Tribes looking for ways to increase professionally educated tribal members for its workforce
By B.L. Azure
Arlee teacher Frances Vanderburg recounts some of her experiences in
education at the Arlee public meeting on Indian education of the
Flathead Reservation. (B.L. Azure photo)
ARLEE — The employment infrastructure of the Confederated Salish and
Kootenai Tribes is a smorgasbord of jobs ranging from the semi-skilled
to the highly educated professional. Most require some type of training
or education in order to be considered for the job.
at times numerous jobs available within the tribal system but time and
time again department heads and/or program managers have to go to the
Tribal Council to request permission to hire non-members because the
tribal member application pool lacks the desired qualified applicants.
Sometimes where possible the job requirements are pared down in order
to hire tribal members. However that is not always possible especially
in the professional degree areas in the medical and engineering
Consequently the Tribal Council grants the permission to hire
non-members, mostly under a contract that ranges from one year to three
or four, depending upon the profession.
In an effort to
dovetail employment opportunities with required educational background
the Tribal Council met with tribal education specialists and some
department heads in November. They set a course to develop strategies
for increasing the recruitment and graduation rate of tribal members.
The goal is to work with Flathead Indian Reservation school districts
to ferret out ways to best reach and educate Indian children in
preparation for post high school education.
"They Tribal Council is on board with this," said Kevin
Howlett, director of the Tribal Health and Human Services and a member
of the Education Planning and Review Team (EdPaRT). "They are
Howlett said that 50 percent of the Indian students who enter
the first grade in Flathead Indian Reservation public schools don't
graduate. And post high school education is just as bleak if not
"Very few of the graduates go on to college," Howlett
said. "Very, very few of those who do go on to college take the hard
courses. The result is there are no pools of Indian medical
professionals out there."
Howlett said that there weren't any Indian medical
professionals who applied for the medical positions at the recently
opened THHS clinic in Polson. As a result he found himself before the
Tribal Council requesting permission to hire non-CSKT members or
descendents for the highly skilled professions at the clinic.
The CSKT are currently in discussions with PPL Montana about
the potential purchase of Kerr Dam in 2015. Operating and managing the
facility requires both business and technical/professional education as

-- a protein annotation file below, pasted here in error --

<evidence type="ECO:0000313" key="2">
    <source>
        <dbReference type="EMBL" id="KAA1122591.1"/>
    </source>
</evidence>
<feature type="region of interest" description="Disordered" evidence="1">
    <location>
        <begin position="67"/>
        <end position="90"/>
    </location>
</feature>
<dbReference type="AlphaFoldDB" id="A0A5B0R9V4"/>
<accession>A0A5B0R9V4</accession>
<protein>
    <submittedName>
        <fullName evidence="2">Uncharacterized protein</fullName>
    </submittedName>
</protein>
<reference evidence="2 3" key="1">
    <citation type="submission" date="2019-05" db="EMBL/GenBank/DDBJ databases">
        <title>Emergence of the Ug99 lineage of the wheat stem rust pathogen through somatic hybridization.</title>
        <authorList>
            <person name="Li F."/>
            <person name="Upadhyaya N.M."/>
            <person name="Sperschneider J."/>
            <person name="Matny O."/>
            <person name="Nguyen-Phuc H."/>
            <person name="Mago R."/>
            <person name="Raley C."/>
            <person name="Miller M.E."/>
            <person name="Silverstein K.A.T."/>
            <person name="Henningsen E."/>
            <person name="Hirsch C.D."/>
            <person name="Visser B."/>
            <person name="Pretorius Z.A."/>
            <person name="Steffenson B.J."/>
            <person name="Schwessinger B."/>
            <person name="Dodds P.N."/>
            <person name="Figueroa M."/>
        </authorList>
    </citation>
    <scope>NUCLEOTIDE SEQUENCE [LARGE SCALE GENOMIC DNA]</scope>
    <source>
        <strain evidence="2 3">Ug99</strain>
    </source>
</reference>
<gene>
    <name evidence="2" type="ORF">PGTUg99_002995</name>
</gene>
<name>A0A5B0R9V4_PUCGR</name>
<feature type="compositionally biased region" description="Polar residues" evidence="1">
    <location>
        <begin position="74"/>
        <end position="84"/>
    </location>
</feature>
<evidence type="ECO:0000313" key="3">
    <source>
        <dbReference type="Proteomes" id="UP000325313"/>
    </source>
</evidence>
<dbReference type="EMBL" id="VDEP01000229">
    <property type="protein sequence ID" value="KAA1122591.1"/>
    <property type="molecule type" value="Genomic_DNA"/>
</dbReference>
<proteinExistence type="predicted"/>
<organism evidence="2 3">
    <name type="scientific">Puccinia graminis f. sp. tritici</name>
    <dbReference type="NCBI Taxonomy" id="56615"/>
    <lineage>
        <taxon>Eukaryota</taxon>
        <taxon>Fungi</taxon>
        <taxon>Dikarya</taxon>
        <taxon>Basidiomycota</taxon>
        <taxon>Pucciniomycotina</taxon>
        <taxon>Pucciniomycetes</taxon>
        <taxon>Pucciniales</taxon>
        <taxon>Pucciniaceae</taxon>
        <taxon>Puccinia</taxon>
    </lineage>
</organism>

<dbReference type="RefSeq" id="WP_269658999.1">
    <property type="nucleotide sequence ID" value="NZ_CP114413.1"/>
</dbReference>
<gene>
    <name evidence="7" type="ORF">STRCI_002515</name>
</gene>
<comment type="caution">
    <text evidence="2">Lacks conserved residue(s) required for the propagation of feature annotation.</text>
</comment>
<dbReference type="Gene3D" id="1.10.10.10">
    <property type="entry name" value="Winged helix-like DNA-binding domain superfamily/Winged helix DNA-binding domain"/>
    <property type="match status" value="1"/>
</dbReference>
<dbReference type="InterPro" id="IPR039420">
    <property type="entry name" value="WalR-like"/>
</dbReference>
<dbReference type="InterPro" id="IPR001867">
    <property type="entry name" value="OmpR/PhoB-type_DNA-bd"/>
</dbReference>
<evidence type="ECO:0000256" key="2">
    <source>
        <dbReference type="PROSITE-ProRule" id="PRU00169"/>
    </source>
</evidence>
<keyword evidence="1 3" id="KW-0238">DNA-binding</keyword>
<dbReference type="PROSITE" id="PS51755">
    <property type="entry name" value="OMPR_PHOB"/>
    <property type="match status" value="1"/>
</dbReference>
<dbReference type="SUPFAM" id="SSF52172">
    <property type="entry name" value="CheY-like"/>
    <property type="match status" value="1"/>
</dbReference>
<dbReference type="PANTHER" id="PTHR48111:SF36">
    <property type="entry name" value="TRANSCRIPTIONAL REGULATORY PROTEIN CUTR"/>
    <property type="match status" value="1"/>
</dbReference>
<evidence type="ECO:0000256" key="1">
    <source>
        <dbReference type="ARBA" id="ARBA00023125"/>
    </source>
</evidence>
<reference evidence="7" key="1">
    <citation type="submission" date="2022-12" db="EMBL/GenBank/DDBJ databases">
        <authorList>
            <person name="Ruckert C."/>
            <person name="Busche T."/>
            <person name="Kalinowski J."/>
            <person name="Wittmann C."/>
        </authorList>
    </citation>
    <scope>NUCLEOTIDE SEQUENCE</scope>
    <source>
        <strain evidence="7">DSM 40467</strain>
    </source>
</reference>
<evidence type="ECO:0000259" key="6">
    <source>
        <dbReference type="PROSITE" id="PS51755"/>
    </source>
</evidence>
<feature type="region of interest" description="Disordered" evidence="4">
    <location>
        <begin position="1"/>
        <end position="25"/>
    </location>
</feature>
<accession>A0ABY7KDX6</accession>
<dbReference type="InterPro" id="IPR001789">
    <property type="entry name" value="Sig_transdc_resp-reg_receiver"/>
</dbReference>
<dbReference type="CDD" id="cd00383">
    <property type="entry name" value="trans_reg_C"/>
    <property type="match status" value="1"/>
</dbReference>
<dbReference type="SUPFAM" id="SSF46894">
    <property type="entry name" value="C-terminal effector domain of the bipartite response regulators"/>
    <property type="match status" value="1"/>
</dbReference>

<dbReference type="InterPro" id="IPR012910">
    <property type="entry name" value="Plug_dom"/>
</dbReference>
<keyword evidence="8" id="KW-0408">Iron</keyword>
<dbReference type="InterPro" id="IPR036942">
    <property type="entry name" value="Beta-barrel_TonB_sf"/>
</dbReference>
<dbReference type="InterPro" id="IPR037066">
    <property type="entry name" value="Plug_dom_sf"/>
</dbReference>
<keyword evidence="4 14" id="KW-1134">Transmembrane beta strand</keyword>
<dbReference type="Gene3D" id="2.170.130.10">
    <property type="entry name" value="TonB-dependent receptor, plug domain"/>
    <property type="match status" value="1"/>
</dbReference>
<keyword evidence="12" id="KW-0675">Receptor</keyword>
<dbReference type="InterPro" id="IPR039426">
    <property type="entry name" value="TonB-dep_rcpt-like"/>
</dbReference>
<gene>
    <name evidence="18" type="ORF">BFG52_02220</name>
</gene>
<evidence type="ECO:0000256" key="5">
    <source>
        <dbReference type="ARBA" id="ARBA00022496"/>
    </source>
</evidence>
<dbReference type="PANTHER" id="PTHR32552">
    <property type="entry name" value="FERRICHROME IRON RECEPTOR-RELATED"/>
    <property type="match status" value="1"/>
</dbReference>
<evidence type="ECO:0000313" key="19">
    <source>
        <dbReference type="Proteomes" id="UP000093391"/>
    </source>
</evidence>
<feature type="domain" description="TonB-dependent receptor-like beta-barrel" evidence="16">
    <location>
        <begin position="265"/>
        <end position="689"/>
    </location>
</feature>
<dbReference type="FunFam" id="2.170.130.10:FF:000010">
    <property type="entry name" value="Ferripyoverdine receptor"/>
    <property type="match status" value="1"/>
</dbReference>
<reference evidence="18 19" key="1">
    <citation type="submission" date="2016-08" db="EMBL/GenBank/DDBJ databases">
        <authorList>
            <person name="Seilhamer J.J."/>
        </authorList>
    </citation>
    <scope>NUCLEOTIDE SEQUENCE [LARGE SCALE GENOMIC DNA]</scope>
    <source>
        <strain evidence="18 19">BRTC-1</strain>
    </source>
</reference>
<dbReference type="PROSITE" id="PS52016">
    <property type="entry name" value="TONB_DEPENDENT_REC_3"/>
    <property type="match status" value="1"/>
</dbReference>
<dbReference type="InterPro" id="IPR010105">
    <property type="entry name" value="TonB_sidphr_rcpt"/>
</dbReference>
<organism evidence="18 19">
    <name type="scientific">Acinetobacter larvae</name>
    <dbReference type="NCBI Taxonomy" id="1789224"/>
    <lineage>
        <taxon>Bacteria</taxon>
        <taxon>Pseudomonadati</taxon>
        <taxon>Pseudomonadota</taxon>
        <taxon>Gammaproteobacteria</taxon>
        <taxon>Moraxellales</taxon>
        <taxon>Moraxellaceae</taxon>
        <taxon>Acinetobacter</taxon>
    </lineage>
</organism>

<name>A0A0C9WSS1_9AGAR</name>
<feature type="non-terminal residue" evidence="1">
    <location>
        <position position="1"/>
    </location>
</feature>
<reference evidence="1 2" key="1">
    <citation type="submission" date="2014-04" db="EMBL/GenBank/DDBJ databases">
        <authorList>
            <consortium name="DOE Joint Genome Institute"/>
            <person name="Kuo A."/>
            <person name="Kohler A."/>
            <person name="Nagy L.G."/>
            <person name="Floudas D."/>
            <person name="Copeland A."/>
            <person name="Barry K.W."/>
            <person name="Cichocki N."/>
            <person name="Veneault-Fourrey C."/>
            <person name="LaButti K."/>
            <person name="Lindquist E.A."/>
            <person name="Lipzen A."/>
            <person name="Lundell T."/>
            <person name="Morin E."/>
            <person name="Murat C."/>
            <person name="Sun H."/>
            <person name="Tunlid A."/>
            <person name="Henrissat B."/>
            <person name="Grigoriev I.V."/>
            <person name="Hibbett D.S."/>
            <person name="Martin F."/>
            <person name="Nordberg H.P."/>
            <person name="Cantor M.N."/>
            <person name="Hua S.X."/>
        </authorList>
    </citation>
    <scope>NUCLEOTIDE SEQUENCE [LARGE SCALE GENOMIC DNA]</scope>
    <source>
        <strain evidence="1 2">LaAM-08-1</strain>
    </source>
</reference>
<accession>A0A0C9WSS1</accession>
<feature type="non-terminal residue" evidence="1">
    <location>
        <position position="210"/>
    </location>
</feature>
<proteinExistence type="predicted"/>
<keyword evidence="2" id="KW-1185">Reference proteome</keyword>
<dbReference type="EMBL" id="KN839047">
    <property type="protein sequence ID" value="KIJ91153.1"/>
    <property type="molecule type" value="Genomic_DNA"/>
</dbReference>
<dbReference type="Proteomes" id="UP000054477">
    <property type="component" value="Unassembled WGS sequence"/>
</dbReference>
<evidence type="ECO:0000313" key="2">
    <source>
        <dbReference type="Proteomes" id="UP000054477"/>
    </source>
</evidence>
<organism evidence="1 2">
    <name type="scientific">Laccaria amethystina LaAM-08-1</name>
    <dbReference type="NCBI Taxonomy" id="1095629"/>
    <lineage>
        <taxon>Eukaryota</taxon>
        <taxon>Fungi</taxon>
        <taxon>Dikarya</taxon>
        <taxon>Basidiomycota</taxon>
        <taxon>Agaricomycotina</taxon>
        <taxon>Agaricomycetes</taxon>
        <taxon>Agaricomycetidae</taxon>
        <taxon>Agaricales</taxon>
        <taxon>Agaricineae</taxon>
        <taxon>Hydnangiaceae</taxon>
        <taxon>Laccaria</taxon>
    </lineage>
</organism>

well as on the job experience.
Howlett said that there are not
a lot of college-educated engineers who are tribal members or
descendents to draw from. One professionally trained tribal member
engineer, Brian Lipscomb, recently accepted a position with the CSKT as
its new energy department.
"The long term solution is to grow
your own," Howlett said, adding that a tribal member graduating from
high school this school year would have about 12 years of college
professional education plus residency before they could be considered
for a physician's position within THHS. "Even if we started today with
recruitment of that senior it would be at least a decade or more before
they could practice medicine here."
Howlett said that recruitment theoretically has to start when
children start school in the first grade. Students with the aptitude
should then be guided to take the necessary public school courses in
order to make the college transition easier.
"We have to start
somewhere, not as a senior in high school but in elementary school,"
Howlett said. "It is a long term process that would require constant
interaction between the Tribes, the parents and the schools. Ultimately
it's the school boards we have to work with. That takes structure and
Howlett said the educators at each of the various public
schools as well as Two Eagle River School educating students according
to their specific goals and accountability to funding sources. He
suggested that they all be brought under one umbrella to address the
high drop out rate of Indian students and to map strategies to improve
the graduation rate and to arm graduates with a quality education that
morphs easily with the step up to college.
"We need a concentrated effort. One board of education that oversees everything," he said. "We need a liaison in every school."
Leslie Caye, Indian Education Specialist at Ronan, cautioned against trying to force anything on school districts.
"Each district is autonomous of the other. You need to create a
good one-on-one relationship with them before you try to infuse this on
them," Caye said. "You just can't tell them what to do."
Howlett said the intent is not to force things on school
districts but to work with them cooperatively to improve retention and
graduation of Indian students.
Superintendent of Ronan School District 30, Andy Holmlund said
the best route for Indians to work the schools is for Indian people to
serve on their local school boards.
The next public meeting is scheduled for Wednesday, October 6,
at the Tribal Health and Human Services Diabetes Center. Dinner will be
served at 5:30 p.m. and the presentation begins at 6 p.m.